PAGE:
He is a man with a vision, and that vision has absolutely nothing to do with NBA free agency. This according to Cleveland’s mayor Frank G. Jackson, who at his weekly press conference claimed that his idea to officially change the name of his city to “Jamesville” and the fact the city’s brightest star is considering a move to a bigger stage this summer are in no way related.
“I ran on the platform of change,” said Jackson, “and what better way to bring about that change than to just change your name? Do you realize we’ve been calling ourselves Cleveland since 1796?!?! To me that says something. . .this is 2010, and a lot has changed. People expect something new.” Jackson brushed aside the suggestion that the proposal would be viewed as a last-ditch, desperate plea to get LeBron James to re-sign with the Cavs. “This has absolutely nothing to do with LeBron James resigning with the Cleveland…excuse me, with the Jamesville Cavaliers,” said Jackson. “Sure, we want Mr. James to resign and yes, our city’s very survival may depend on it; but there is more to this city than LeBron James. We have the Rock & Roll Hall of Fame, we have a beautiful riverfront somewhere, and I’m fairly sure we have a zoo here too because I remember seeing elephants.”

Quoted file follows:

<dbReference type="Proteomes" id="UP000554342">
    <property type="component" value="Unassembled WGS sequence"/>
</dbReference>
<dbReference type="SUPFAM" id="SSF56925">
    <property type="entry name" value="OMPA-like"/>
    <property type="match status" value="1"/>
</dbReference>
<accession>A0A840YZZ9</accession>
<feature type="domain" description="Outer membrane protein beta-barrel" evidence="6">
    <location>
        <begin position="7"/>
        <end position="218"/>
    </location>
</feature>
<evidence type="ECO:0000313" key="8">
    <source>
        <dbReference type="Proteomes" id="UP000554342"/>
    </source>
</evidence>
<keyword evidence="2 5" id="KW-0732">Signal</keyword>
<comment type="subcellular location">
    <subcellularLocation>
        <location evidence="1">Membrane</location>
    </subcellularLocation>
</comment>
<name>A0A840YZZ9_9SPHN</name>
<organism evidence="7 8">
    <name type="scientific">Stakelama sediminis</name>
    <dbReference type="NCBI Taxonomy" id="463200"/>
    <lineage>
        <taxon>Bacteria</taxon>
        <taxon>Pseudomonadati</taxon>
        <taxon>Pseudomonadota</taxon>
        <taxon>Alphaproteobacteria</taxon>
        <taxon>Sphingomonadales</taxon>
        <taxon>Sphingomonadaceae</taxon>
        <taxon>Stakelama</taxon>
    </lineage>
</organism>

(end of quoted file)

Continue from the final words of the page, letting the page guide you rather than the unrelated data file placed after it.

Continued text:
When the mayor was reminded that the city is also home to the Indians and the Browns, Jackson and the entire room erupted in spontaneous laughter after which he simply responded, “let’s be serious.”
Jackson went on to explain that he settled on the name Jamesville earlier this year after reading a book about the Founding Fathers of the United States. When asked on which particular Founding Father Jackson had based the name Jamesville, he paused before replying “I think a lot of them were named James.” Jackson then vigorously defended his decision to repeal all property taxes for any person making over $15 million annually and living in LeBron James’ house as something that “had been in the works for years,” and stated that the new King James Basketball Center being built in the heart of downtown was not in honor of LeBron, but instead in memory of “the guy who translated the Bible.”
Following the press conference, it was rumored that Chicago’s mayor announced a plan to change the name of Six Flags Great America to LBJ’s Superstar Basketball Funland. The mayor’s office could not be reached for comment, but we can only assume the change is related to the 36th president of the U.S. and not to LeBron James.
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